The government on Monday announced what it says is a final master plan to improve the country's four major waterways by 2012, with the budget now a cool W22 trillion (US$1=W1,255).
It was the latest hike in a creeping expansion of the mega project. Six months ago, the government ostensibly abandoned President Lee Myung-bak's campaign pledge to build a cross-Korea canal after public protests and decided on a smaller river-dredging scheme, but the scope in the master plan has grown from the Han, Nakdong, Geum and Yeongsan rivers to encompass the Seomjin River and 13 smaller rivers as well.
Reports earlier this month put the cost at W18 trillion. Compared to December, when the master plan was drafted for an estimated budget of W13.88 trillion, the total cost has risen more than 60 percent.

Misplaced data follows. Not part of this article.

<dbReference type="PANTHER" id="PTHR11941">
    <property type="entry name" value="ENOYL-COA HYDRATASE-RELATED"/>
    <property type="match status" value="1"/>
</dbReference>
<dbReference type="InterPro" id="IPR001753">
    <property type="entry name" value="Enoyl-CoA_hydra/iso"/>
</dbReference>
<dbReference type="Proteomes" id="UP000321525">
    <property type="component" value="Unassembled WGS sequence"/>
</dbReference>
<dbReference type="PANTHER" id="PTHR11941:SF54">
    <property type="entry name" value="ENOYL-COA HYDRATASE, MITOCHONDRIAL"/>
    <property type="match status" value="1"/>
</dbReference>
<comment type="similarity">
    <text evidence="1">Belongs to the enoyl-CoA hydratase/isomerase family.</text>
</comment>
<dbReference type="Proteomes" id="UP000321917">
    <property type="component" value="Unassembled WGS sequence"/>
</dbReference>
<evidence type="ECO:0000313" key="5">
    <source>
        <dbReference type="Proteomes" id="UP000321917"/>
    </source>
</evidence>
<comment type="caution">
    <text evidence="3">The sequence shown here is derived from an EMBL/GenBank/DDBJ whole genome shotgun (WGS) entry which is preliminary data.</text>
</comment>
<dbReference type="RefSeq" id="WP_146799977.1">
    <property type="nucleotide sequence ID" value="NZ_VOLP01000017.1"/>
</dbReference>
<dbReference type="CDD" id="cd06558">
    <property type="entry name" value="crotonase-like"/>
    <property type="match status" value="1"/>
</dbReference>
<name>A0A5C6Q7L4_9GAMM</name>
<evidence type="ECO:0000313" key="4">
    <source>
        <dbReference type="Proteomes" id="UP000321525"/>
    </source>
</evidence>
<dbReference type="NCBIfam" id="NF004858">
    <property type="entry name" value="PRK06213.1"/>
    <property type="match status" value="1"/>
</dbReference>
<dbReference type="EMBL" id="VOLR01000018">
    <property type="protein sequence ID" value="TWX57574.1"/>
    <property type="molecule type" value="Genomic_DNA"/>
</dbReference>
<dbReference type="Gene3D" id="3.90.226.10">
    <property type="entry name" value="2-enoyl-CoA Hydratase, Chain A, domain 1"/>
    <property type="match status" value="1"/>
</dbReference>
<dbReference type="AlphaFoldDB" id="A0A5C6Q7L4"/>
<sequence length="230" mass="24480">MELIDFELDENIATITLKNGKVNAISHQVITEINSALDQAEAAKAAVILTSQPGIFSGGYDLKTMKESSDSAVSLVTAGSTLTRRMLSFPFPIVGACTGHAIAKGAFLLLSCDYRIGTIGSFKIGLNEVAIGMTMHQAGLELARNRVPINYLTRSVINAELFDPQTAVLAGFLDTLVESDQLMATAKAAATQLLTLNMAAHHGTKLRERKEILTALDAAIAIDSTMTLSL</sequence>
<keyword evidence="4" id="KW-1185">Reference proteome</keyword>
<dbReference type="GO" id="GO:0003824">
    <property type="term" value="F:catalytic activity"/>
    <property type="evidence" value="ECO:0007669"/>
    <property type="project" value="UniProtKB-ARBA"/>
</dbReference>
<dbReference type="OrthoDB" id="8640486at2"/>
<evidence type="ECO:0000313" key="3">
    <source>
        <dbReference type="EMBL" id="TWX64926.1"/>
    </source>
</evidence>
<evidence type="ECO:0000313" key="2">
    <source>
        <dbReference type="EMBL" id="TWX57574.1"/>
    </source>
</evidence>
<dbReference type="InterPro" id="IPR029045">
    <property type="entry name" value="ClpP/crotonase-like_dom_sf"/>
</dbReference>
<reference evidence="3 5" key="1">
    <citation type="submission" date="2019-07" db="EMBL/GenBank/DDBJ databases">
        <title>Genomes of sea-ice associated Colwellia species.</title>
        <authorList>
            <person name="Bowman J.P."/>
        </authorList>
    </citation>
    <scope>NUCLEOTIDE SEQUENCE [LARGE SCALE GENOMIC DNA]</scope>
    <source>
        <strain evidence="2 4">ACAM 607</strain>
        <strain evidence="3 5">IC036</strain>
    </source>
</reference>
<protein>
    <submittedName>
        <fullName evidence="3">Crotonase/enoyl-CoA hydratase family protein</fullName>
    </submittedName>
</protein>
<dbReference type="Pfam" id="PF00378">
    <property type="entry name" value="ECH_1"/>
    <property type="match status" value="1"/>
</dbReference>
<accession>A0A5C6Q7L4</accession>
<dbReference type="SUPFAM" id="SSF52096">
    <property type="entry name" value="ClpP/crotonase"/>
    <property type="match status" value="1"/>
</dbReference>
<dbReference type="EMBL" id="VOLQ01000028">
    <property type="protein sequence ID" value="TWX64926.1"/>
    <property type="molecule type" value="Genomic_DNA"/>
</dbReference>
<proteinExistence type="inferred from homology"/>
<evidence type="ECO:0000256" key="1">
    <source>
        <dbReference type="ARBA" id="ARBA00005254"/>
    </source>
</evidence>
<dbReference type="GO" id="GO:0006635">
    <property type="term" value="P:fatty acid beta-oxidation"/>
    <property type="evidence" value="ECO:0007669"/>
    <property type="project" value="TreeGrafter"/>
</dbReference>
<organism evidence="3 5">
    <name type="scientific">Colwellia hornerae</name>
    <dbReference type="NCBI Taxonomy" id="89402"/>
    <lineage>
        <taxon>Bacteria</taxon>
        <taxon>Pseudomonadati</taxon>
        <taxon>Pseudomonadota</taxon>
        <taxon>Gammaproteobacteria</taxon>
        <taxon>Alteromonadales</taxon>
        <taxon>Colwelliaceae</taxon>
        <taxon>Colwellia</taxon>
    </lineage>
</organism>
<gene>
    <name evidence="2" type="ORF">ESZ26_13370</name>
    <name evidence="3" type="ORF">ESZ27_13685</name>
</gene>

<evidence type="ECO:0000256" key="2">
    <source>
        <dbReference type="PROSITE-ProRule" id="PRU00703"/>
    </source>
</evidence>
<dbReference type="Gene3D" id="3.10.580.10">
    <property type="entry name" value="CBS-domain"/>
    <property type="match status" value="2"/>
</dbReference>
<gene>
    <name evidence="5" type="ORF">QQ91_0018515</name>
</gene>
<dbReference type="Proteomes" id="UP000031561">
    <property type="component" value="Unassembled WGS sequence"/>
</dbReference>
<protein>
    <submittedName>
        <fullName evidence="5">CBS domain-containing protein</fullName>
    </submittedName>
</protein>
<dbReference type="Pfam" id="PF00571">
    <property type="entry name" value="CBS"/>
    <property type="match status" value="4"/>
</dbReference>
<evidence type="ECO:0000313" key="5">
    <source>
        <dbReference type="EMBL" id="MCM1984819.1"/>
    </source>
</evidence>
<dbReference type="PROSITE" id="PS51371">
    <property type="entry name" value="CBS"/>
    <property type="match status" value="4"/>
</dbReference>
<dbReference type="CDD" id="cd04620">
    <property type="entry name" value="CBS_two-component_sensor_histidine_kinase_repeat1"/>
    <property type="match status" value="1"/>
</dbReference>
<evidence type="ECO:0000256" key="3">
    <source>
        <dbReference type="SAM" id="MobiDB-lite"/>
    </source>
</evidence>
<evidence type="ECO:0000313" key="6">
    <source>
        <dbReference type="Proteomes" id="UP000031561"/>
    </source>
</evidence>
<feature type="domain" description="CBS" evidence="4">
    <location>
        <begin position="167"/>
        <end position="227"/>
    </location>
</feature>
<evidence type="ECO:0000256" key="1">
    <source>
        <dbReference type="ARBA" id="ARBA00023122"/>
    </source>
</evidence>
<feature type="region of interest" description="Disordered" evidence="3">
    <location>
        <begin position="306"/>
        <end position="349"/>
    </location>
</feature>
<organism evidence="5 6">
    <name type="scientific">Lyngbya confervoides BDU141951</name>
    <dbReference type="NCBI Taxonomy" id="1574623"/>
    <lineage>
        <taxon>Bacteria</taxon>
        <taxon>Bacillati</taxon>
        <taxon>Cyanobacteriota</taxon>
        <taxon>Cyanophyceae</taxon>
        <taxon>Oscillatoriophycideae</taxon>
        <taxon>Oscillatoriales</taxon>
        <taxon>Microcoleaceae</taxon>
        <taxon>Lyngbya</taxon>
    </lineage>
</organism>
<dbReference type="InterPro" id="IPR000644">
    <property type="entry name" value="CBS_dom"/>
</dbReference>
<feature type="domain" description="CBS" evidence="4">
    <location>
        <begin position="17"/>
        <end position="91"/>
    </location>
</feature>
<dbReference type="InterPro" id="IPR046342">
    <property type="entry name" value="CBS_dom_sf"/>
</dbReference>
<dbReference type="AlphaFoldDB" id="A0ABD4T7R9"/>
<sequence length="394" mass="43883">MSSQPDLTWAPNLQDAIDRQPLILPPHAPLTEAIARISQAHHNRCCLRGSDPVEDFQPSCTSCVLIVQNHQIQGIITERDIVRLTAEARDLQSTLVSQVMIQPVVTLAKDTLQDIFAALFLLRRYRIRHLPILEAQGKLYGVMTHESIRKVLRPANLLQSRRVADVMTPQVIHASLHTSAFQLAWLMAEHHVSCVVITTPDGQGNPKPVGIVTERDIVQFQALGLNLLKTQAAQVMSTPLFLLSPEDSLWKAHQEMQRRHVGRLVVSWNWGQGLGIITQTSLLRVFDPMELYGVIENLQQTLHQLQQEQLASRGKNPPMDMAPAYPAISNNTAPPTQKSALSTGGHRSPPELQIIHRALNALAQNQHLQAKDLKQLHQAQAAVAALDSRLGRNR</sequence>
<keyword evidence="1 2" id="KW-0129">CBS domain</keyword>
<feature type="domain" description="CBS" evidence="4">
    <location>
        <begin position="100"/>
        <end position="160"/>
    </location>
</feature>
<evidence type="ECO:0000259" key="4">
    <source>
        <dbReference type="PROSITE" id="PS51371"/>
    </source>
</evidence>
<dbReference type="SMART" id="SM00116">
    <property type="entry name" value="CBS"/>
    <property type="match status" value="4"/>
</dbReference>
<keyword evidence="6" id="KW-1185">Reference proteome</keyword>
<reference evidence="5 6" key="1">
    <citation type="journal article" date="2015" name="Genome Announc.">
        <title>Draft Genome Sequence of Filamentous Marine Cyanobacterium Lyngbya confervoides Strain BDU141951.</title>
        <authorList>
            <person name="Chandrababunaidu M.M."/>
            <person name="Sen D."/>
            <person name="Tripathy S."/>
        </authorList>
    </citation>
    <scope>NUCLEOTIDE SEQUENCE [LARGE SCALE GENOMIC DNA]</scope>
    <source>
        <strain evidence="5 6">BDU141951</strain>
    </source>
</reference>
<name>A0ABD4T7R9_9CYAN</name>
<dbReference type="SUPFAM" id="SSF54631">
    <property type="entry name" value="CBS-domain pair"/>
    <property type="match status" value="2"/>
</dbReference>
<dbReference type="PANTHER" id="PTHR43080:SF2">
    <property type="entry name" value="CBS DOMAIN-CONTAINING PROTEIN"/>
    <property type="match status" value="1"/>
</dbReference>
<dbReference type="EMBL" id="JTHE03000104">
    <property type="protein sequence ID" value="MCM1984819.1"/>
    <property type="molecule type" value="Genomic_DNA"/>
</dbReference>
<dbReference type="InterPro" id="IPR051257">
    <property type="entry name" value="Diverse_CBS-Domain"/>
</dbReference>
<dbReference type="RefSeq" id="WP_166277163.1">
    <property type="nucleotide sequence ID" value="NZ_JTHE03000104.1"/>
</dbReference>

The plan was announced by the Ministry of Land, Transport and Maritime Affairs and the Ministry of Environment. It suggests the main reason for the ballooning cost is construction of dams and increased dredging. The government says the added construction work is to make room for a greater volume of water to deal with droughts, but critics of the mega project say the construction of dams is simply an excuse to push ahead with the president's grand canal plan under another name.
The head of the project denied this, saying the dams and dredging are to prepare for a shortage of 1 billion cubic m of water by 2016 as well as flooding.